Building a Startup Is Like Launching a Rocket
I read about 80 books a year and am always looking for new suggestions from people in technology (email us your recommendations). A number of VCs and technologists recommended Failure Is Not An Option by Gene Kranz, flight controller for the legendary Apollo 13 space mission. After reading the (audio)book, I see four reasons why the book is so beloved among the tech set.
1. Parallels of Launching a Rocket vs a Startup
“Going to the moon was more art than science because they were doing something that had never been done before.”
To boldly go where no man or woman has gone before was the mission of the US space program in the 70s and is the mission for all great startups today. Kranz retells stories of many space missions and preparations that faced calamitous error because they were doing something that had never been done before, but flight control and the astronauts persevered and found solutions. Startups also face frequent, calamitous problems because they too are building a business that does not exist, and they too must persevere. Most startups (aside from SpaceX) aren’t launching rockets into orbit, but they should treat their mission just as seriously.
2. Engineers vs Operators
“An engineer can explain how a system should work in theory. An operator has to know what an engineer knows then get the systems to tie together to get the mission accomplished. If the systems break down the operator must make rapid decisions to keep the mission moving.”
In our experience as VCs so far, we’ve learned that there are many great engineers, but few great operators. It can be easy to lose sight of the difference when you meet a brilliant engineer, but finding an engineer who can be an operator is the true task. Discovering great operators relates directly to the first point — that things will go wrong. A great operator is capable of making quick decisions in chaos to move the mission forward. Without a great operator, a business is doomed to die at the first instance of difficultly.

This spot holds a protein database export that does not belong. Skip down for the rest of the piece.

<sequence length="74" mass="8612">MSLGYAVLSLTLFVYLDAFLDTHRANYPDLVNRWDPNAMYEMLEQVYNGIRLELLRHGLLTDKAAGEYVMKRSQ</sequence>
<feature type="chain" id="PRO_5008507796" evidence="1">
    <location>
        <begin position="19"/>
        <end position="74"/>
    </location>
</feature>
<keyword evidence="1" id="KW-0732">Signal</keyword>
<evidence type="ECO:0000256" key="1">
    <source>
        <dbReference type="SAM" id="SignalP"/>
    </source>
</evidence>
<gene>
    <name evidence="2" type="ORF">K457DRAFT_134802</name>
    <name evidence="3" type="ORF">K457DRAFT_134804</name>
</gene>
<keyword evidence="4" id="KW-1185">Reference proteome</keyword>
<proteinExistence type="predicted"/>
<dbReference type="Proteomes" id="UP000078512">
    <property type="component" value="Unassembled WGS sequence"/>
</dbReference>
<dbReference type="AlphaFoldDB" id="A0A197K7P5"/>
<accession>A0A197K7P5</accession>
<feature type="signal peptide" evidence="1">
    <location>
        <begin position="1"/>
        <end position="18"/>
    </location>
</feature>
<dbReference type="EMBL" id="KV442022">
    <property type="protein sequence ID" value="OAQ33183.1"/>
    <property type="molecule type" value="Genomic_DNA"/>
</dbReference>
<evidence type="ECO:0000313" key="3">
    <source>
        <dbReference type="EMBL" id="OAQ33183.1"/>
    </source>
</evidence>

Great operators are also dedicated to continuous improvement. Kranz writes of constant flight simulations to test not only what to do in emergencies, but to test themselves in stressful situations that require rapid response. Most startups profess the “fail fast” mantra, which is an evolution of continuous improvement. Failing fast is sort of like live flight simulations, but without the risk of human life. The best operators work on their craft and improve over time from their experiences, especially their failures.
3. A Greater Cause
“It isn’t the quality of equipment that wins the battles, it’s the quality and determination of the people fighting for the cause they believe.”
Sending a man to the moon for your country is a noble and patriotic mission. The best startups pursue missions beyond just starting a business. Operators need to ask: Why does it matter if my business exists? What would keep people working on it if they didn’t have stock options? Money is a hygiene issue. Every business needs to take care of it so employees can survive and not worry about basic needs. Every startup needs to offer stock options because every competitor is offering them. A greater purpose keeps employees motivated beyond money, but also helps to enforce a specific culture that informs the decisions of those employees, how they treat customers, and how they offer products and services. Pursuing a valuable mission is what makes a startup special.
4. Make Data Useable
“You live or die by the data at your fingertips.”
Data allows operators to make informed decisions, but too much data can confuse and slow decision making. Kranz describes a binder of the most important things he needed to know for successfully manning flight control. Good operators should do the same: Define what data matters by separating the signal from the noise and then have it available in an easy to digest format to enable fast decision making. The importance of usable data is one of the reasons why we believe every company must be an AI company in the next decade. We are inundated by data, and machine learning helps us make sense of it. Using machine learning to generate insights for managers will be a key tool for all businesses in the future.
Kranz says that going to the moon was more art than science because they were doing something that had never been done before. Building an important startup is no different. Doing things that are non-incremental require the combination of a willingness to see the world differently, the ability to rapidly learn from mistakes, and an indomitable will. When the “why” for doing something is important enough, failure is indeed not an option.
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